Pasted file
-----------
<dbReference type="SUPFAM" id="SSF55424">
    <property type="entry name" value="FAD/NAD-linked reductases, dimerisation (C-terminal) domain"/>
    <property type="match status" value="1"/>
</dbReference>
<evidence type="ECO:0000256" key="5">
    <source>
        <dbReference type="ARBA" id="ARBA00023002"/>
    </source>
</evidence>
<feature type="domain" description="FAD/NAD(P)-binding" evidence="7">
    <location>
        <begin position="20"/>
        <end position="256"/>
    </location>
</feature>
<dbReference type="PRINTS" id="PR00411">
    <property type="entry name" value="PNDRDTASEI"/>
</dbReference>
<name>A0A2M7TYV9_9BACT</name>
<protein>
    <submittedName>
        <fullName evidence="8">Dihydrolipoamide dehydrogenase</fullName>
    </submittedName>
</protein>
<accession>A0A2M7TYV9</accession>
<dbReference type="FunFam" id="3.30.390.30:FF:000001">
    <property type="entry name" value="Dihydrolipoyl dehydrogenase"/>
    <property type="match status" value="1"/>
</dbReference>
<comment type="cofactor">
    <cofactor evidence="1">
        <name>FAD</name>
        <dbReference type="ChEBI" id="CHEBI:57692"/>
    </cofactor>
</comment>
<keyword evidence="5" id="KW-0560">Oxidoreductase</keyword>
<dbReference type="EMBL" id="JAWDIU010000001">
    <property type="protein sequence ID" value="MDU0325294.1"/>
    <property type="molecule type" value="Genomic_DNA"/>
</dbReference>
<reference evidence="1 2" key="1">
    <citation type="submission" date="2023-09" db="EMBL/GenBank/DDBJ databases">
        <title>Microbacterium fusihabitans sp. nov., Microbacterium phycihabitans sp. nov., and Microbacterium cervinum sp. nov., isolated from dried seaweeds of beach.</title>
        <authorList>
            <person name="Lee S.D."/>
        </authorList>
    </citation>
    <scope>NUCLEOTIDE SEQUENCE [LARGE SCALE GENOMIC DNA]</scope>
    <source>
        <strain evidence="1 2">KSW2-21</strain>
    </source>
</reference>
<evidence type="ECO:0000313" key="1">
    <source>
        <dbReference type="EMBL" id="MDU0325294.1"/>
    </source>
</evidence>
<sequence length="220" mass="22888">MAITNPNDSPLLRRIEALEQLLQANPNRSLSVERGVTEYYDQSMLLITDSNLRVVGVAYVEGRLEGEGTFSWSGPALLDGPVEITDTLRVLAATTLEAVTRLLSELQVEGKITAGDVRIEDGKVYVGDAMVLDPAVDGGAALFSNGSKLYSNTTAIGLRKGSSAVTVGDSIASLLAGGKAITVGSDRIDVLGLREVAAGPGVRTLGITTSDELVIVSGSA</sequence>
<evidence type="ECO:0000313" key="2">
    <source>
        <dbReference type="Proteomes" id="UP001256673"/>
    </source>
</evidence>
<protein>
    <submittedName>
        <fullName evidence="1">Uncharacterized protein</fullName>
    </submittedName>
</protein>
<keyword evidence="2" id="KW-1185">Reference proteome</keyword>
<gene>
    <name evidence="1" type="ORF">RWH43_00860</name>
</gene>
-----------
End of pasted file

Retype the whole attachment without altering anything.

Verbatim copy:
<dbReference type="SUPFAM" id="SSF55424">
    <property type="entry name" value="FAD/NAD-linked reductases, dimerisation (C-terminal) domain"/>
    <property type="match status" value="1"/>
</dbReference>
<evidence type="ECO:0000256" key="5">
    <source>
        <dbReference type="ARBA" id="ARBA00023002"/>
    </source>
</evidence>
<feature type="domain" description="FAD/NAD(P)-binding" evidence="7">
    <location>
        <begin position="20"/>
        <end position="256"/>
    </location>
</feature>
<dbReference type="PRINTS" id="PR00411">
    <property type="entry name" value="PNDRDTASEI"/>
</dbReference>
<name>A0A2M7TYV9_9BACT</name>
<protein>
    <submittedName>
        <fullName evidence="8">Dihydrolipoamide dehydrogenase</fullName>
    </submittedName>
</protein>
<accession>A0A2M7TYV9</accession>
<dbReference type="FunFam" id="3.30.390.30:FF:000001">
    <property type="entry name" value="Dihydrolipoyl dehydrogenase"/>
    <property type="match status" value="1"/>
</dbReference>
<comment type="cofactor">
    <cofactor evidence="1">
        <name>FAD</name>
        <dbReference type="ChEBI" id="CHEBI:57692"/>
    </cofactor>
</comment>
<keyword evidence="5" id="KW-0560">Oxidoreductase</keyword>
<dbReference type="EMBL" id="JAWDIU010000001">
    <property type="protein sequence ID" value="MDU0325294.1"/>
    <property type="molecule type" value="Genomic_DNA"/>
</dbReference>
<reference evidence="1 2" key="1">
    <citation type="submission" date="2023-09" db="EMBL/GenBank/DDBJ databases">
        <title>Microbacterium fusihabitans sp. nov., Microbacterium phycihabitans sp. nov., and Microbacterium cervinum sp. nov., isolated from dried seaweeds of beach.</title>
        <authorList>
            <person name="Lee S.D."/>
        </authorList>
    </citation>
    <scope>NUCLEOTIDE SEQUENCE [LARGE SCALE GENOMIC DNA]</scope>
    <source>
        <strain evidence="1 2">KSW2-21</strain>
    </source>
</reference>
<evidence type="ECO:0000313" key="1">
    <source>
        <dbReference type="EMBL" id="MDU0325294.1"/>
    </source>
</evidence>
<sequence length="220" mass="22888">MAITNPNDSPLLRRIEALEQLLQANPNRSLSVERGVTEYYDQSMLLITDSNLRVVGVAYVEGRLEGEGTFSWSGPALLDGPVEITDTLRVLAATTLEAVTRLLSELQVEGKITAGDVRIEDGKVYVGDAMVLDPAVDGGAALFSNGSKLYSNTTAIGLRKGSSAVTVGDSIASLLAGGKAITVGSDRIDVLGLREVAAGPGVRTLGITTSDELVIVSGSA</sequence>
<evidence type="ECO:0000313" key="2">
    <source>
        <dbReference type="Proteomes" id="UP001256673"/>
    </source>
</evidence>
<protein>
    <submittedName>
        <fullName evidence="1">Uncharacterized protein</fullName>
    </submittedName>
</protein>
<keyword evidence="2" id="KW-1185">Reference proteome</keyword>
<gene>
    <name evidence="1" type="ORF">RWH43_00860</name>
</gene>